'Halloween' Reinvigorates A Dying Horror Franchise
The years have been kind, Michael.
There are probably a ton of Generation X directors who grew up loving John Carpenter's slasher originator Halloween and its unstoppable villain, Michael Myers. David Gordon Green must be one of them — considering he's never made a horror movie before. His name in the credits is certainly weird. And that goes double for co-writer Danny McBride, best known as the erstwhile HBO dickhead Kenny Powers. However strange it is to see these names attached to Halloween 2018, the tenth sequel/remake/reboot, you'll soon forget all that. Green and McBride have made an elevated version of Carpenter's original, and reinvigorated the franchise.
Green, whose authentic southern tales have wowed critics for years since he broke through with George Washington in 2000, lends a professional eye to Halloween. There are gallery-worthy shots of Michael Myers in this one. Almost 40 years to the day after he first debuted as "The Shape," Michael (Nick Castle, James Jude Courtney) returns in a direct sequel to the original. Green ignores all the other Halloween movies and imagines Myers was caught that 1978 Halloween night after falling off the balcony, and has since been in a psychiatric hospital. But he escapes during a transfer, something Laurie Strode (Jamie Lee Curtis), now 40 years wiser and 40 years more paranoid, has been preparing her entire life for.
Sarah Connor's got nothing on Strode and Curtis gives the gray-haired final grandma an edginess that makes you think she might actually be able to handle Michael. Curtis's casting is only one of the many ways Green celebrates Carpenter's work. He also takes us back to the suburbs, where we were originally haunted, to cast a shadow over all-American notions of comfort and safety. Fear is a killer in your own home. That still rings just as true as it always has. And Carpenter's old score returns again accompanied by perfect tracking shots that double as the killer's point of view. Green mimics Carpenter's shot selection throughout the film.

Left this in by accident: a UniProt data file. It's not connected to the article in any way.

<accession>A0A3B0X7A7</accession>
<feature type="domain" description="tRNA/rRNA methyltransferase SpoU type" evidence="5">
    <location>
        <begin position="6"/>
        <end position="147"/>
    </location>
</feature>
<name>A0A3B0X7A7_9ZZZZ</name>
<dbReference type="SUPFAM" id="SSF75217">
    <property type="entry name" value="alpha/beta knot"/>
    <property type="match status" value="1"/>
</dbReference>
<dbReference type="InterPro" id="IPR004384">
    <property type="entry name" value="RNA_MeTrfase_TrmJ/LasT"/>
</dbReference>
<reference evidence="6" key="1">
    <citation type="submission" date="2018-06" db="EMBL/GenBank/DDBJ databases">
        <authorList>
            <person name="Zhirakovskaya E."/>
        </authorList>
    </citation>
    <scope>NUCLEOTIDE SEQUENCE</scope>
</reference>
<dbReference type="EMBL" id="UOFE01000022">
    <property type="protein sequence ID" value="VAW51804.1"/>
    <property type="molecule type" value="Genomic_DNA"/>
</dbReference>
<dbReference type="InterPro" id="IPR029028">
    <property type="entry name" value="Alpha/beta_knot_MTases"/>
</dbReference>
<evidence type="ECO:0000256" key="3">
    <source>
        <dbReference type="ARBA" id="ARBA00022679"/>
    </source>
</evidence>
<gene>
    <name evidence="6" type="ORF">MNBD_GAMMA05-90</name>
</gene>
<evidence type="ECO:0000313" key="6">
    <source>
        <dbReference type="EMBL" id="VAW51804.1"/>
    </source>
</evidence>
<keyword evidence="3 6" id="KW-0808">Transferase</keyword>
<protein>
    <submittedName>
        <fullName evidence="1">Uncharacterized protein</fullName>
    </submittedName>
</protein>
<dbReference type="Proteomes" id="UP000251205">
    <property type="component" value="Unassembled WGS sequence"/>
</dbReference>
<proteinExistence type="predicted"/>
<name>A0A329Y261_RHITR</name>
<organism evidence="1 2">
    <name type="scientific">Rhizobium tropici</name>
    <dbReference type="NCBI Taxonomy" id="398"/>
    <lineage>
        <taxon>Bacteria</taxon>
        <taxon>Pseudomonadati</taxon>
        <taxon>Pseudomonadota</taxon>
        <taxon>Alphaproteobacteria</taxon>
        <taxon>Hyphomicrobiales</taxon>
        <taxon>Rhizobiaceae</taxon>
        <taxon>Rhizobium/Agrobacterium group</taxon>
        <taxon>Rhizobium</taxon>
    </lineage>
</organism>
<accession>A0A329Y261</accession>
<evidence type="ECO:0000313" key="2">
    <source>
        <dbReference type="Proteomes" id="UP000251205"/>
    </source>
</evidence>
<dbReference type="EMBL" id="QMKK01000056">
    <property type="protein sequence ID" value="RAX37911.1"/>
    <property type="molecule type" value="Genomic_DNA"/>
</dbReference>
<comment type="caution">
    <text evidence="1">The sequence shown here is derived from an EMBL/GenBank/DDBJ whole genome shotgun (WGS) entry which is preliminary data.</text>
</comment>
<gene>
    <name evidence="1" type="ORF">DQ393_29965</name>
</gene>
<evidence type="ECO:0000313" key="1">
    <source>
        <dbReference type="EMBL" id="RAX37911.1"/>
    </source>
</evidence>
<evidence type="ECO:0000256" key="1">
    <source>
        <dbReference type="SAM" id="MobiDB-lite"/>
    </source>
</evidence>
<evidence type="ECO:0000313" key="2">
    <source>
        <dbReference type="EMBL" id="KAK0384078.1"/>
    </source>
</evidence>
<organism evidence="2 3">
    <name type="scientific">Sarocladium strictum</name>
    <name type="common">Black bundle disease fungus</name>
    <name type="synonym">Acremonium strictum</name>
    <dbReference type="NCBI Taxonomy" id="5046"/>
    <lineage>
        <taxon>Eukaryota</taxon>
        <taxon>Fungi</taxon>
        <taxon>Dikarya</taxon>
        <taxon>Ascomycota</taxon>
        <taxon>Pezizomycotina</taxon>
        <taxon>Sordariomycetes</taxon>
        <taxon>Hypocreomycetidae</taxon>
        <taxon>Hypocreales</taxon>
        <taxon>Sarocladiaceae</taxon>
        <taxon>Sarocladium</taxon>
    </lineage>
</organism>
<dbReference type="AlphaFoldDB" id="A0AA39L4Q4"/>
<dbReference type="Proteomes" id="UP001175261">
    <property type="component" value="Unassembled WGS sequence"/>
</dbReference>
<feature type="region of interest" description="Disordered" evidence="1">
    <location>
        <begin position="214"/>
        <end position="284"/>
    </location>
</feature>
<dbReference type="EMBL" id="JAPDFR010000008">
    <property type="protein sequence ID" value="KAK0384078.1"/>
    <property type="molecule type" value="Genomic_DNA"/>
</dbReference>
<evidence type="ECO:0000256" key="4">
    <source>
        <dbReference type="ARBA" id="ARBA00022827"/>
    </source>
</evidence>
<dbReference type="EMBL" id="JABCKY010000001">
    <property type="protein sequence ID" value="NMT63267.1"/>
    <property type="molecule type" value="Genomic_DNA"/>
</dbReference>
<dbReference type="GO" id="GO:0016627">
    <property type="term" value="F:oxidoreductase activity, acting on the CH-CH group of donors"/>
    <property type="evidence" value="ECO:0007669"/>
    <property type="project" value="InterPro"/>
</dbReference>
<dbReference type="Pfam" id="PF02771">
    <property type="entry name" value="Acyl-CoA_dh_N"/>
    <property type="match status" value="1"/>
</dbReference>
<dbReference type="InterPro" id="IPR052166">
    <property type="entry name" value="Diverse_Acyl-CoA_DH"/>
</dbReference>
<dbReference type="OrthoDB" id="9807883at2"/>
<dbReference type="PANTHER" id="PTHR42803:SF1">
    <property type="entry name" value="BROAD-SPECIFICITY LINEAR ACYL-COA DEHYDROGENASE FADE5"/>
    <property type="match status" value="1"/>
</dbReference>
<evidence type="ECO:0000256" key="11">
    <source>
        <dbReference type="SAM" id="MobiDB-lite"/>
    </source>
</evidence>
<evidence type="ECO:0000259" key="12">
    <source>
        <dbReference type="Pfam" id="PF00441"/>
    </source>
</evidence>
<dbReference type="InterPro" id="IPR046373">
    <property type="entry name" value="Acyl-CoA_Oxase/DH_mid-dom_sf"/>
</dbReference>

Back to Strode. She's never recovered from meeting Michael Myers and now lives in the woods, alone and preparing for exactly what happens in the movie. Her home (and I'm guessing this is McBride's influence here) is basically a big lobster trap for Michael. It's one of the fanboy details in this movie you gotta love.
The role reversal, of sorts, helps make this Halloween the best one since the first. Laurie hunts Michael. This leads to several standing applause-type moments, but it may have a more far-reaching effect. I can see this movie, pending box office results, ushering a whole new era for the Halloween franchise, and more, enticing other respected dramatic filmmakers to try their hands at horror. (Please Paul Thomas Anderson, remake Hellraiser.)
Laurie isn't the only Strode in Halloween. In fact, she's kind of useless until the end. The story focuses mainly on her estranged daughter, Karen (Judy Greer), and granddaughter, Allyson (Andi Matichak). They think Grandma is nuts, but we know better. The youngest Strode and her teenage friends bring the slasher out in Michael as he goes after them after escaping his shackles. These scenes are horror by-the-numbers. The script, while inventive, doesn't take too many chances thrills-wise and falls back on what worked in the first movie. Jump scares and mannequins are used well.
That especially rings true as the movie nears an end, which is masterfully done. Carpenter fans will appreciate what Green pulls off as Michael sets his sights on Laurie and she goes all Kevin McCallister on his ass. No spoilers, but the finish is full of that old Halloween feeling, yet also something different. Green knows what we want to see and he gives it to us in both familiar and new ways. He's a true fan, and his Halloween is a worthy installment that will hopefully reinvigorate a heretofore DOA franchise.